This last step is probably the most difficult one because it’s all about consistency and, in order to avoid burnout, it’s always a good thing having a plan.
You can choose whatever schedule you want, even blogging daily if you feel like you’ll be able to do it, just pick something that’s doable to you. Having an editorial calendar and a place to store your post ideas is very important, otherwise, you’ll find yourself trying to find something to write last minute and I know for experience that’s extremely stressing.
I think the best way to combine the two is to put everything in a Trello board. (I’ve written extensively about Trello in the past, all my posts can be found here)
The set up is very simple, I’ve just created the following lists: Blog Post Ideas, Scheduled, Up Next, Done. I’ve also enabled the Calendar Power-Up, this way all the cards with due dates will show up there. You can also drag and drop cards inside the calendar itself and the due dates will be automatically updated. This is one of the reasons why I prefer digital over paper when it comes to blogging. I can’t even imagine how messy a paper planner would look since I change my mind very often and I constantly rearrange my posts over the months.
Then I went on WordPress and I started customizing the website for my needs, choosing a theme and the widgets along with checking out all the settings. One of my goals is to spend the least amount of time on social media and, since it’s a difficult thing to do, I don’t want to encourage myself having to manually share a new blog post every time.
So I’ve connected Twitter and Facebook to my blog, this way every new post will be automatically shared there. Finally, I went to the Sharing Buttons tab, picked the preferred style for the buttons and then added my Twitter username at the bottom of the page, so if someone will share my post directly from WordPress, I’ll be automatically mentioned.
This blog is just a passion project of mine, so I think it’s very important for me to automate as much as I can. I’m also considering to use Buffer to schedule some social media updates since I’m afraid my profiles will be easily forgotten not being my main accounts (especially Twitter and Facebook).
A final note on social media. When it comes to it, my recommendation is quality over quantity. Pick one or two platforms and stick with them, update them constantly and interact with other people, but not try to use them all at the same time, it would be nearly impossible to keep up with everything.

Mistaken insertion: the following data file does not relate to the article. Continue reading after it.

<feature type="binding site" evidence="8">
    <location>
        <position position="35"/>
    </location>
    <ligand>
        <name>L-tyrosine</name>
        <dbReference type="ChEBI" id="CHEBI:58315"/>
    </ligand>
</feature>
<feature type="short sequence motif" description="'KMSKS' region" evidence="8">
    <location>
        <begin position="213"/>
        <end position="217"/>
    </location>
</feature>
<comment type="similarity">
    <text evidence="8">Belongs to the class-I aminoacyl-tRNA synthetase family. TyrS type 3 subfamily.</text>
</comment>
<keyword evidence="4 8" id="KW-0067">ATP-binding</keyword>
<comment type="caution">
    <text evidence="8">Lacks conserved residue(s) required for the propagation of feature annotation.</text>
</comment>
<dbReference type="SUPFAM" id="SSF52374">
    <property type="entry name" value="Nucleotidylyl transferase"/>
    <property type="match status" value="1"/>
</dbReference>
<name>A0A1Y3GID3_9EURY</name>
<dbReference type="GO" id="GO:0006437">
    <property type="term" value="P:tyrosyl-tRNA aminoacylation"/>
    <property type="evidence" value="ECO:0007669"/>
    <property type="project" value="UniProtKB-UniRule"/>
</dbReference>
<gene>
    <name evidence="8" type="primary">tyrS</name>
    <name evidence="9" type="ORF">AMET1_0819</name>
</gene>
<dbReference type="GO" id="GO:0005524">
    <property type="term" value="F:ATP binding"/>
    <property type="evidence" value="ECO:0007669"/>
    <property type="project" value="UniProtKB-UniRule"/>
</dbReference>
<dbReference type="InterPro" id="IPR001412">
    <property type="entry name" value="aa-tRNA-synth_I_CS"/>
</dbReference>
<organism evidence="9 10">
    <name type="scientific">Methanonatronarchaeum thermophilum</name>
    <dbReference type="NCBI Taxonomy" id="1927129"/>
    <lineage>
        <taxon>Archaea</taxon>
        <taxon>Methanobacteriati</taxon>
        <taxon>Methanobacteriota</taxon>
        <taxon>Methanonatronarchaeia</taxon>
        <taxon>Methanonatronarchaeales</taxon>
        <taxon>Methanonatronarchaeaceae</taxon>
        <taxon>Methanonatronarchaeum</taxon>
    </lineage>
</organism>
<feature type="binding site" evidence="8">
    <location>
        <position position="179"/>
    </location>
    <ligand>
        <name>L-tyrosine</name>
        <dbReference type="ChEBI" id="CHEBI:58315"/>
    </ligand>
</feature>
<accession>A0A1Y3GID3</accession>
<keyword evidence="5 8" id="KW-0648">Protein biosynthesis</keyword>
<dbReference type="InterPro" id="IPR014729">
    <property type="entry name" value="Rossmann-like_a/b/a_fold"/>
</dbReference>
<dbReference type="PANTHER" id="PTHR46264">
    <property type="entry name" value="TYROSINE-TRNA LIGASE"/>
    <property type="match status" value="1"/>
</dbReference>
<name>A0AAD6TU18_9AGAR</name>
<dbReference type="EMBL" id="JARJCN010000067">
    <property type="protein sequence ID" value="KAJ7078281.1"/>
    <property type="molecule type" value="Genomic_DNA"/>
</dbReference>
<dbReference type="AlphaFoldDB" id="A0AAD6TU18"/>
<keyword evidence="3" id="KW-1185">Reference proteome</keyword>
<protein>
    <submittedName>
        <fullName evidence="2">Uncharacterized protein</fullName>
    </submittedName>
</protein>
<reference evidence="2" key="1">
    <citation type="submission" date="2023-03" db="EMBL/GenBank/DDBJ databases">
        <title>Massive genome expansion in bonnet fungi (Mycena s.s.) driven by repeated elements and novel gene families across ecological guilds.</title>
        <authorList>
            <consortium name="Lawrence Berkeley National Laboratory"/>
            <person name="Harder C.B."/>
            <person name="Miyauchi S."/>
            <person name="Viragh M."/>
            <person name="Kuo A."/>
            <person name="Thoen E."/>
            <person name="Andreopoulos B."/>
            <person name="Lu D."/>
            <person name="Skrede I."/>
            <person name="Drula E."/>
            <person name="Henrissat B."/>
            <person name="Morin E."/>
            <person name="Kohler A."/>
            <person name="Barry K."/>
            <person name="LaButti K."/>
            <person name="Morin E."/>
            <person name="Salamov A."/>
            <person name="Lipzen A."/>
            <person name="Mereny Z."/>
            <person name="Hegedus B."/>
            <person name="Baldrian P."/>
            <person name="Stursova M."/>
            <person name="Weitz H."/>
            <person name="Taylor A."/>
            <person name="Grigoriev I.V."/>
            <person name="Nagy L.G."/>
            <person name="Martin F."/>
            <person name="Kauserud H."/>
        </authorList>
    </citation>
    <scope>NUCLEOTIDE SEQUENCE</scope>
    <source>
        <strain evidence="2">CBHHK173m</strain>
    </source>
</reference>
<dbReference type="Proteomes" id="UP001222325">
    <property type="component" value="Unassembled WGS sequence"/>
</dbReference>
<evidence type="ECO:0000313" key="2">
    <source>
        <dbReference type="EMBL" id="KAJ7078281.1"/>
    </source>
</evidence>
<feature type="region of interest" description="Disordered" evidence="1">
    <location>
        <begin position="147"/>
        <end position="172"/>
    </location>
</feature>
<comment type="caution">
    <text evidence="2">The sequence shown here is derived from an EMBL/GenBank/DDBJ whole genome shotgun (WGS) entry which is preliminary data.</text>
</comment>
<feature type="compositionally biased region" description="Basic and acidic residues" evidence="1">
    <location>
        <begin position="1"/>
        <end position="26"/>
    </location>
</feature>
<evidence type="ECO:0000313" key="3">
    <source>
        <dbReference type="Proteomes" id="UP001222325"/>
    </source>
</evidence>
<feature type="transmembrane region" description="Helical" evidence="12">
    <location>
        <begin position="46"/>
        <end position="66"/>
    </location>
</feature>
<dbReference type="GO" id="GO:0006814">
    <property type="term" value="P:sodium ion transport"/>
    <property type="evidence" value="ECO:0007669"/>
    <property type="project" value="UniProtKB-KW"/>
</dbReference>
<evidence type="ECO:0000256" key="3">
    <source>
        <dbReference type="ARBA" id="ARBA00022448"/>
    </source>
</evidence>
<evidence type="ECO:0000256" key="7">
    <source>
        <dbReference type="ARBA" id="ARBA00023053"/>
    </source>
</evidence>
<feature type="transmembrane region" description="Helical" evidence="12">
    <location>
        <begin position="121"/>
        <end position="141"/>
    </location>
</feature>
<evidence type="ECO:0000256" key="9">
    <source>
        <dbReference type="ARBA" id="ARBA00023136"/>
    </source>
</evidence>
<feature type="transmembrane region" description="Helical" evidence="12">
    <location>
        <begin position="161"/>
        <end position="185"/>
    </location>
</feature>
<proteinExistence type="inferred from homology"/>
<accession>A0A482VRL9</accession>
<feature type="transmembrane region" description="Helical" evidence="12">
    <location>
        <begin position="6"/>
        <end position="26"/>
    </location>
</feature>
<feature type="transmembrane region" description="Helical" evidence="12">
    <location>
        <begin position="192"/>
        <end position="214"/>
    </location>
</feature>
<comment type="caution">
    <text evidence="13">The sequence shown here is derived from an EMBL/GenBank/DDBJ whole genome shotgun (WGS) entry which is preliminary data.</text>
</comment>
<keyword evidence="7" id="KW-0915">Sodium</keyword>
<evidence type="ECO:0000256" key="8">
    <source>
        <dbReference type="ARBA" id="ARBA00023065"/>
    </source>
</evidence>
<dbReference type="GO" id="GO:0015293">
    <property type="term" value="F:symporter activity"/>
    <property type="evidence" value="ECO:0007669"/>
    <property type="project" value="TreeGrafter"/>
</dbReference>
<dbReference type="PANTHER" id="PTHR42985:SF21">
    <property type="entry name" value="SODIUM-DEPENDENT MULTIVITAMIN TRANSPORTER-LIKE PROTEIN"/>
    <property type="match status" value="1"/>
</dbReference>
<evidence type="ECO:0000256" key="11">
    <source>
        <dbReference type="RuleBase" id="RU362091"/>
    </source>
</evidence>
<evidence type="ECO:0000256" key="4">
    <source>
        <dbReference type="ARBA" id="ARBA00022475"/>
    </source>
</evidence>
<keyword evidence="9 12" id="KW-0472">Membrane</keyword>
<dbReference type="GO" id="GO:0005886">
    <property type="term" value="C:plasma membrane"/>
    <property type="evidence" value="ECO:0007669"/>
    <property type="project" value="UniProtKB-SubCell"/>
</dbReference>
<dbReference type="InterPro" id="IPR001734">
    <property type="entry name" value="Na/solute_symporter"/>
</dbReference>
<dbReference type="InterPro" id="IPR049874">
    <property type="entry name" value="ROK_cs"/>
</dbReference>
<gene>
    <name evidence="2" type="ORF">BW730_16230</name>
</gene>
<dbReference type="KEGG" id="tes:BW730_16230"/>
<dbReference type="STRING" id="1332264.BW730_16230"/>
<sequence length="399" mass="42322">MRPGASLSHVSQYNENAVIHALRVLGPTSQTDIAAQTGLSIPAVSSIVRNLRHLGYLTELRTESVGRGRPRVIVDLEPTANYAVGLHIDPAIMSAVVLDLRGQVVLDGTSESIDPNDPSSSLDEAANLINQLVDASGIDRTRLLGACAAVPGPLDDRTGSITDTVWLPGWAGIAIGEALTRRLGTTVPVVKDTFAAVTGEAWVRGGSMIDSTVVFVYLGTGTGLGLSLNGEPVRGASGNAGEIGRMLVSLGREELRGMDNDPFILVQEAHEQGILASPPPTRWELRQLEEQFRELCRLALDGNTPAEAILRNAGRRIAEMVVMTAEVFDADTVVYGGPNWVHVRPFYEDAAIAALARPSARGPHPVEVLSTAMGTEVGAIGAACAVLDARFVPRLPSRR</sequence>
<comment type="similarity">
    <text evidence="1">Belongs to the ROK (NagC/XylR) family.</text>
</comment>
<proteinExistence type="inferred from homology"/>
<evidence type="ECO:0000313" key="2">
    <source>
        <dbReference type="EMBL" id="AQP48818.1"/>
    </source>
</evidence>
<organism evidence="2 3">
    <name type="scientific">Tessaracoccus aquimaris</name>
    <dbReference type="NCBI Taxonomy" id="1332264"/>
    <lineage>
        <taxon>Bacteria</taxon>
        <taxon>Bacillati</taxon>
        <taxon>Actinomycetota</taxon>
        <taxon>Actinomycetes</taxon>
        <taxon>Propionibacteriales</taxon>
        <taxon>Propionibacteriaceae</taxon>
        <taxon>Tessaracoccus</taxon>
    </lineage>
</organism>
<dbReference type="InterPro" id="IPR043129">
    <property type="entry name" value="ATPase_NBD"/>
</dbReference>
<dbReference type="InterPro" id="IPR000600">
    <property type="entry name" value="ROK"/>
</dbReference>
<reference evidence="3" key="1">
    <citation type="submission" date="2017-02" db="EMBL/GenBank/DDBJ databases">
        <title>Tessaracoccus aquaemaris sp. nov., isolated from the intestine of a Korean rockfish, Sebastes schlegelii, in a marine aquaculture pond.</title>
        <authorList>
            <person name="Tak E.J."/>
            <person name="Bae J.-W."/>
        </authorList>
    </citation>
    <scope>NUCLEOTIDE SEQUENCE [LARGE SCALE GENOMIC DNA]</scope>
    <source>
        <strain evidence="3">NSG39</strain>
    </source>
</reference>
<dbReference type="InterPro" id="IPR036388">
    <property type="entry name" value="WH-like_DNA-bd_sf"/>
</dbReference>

My personal choices for this blog are Pinterest and Instagram. Pinterest is a great search engine and it isn’t very helpful if you just write personal stuff, but for listicles and other popular kinds of posts I’m planning to write it should work well. I’ve created a new profile from scratch because I wanted to dedicate it solely to the same topic of my blog. Instagram is my second choice because I love taking photos of nature during Autumn. I’m not sure how I’m going to keep posting during the other seasons, but I’ll figure that out later (after all, the blog is my main hub). It’s also the platform where all my favourite bloggers and vloggers spend the most time, while Twitter is just too fast for me and it would require too much time.
Now I just have to go on and draft a couple of posts since I’ve set up my launching date on August 31!
I hope you’ve found this short guide helpful. I’m not a web developer nor a designer so I couldn’t share a step by step tutorial on how to build a website from scratch, but there are already plenty of them online. People usually think that building a website is the most important step and then things will get easier, but with more than 10 years of blogging under my belt, I can assure you that starting without a good plan will make things definitely more difficult.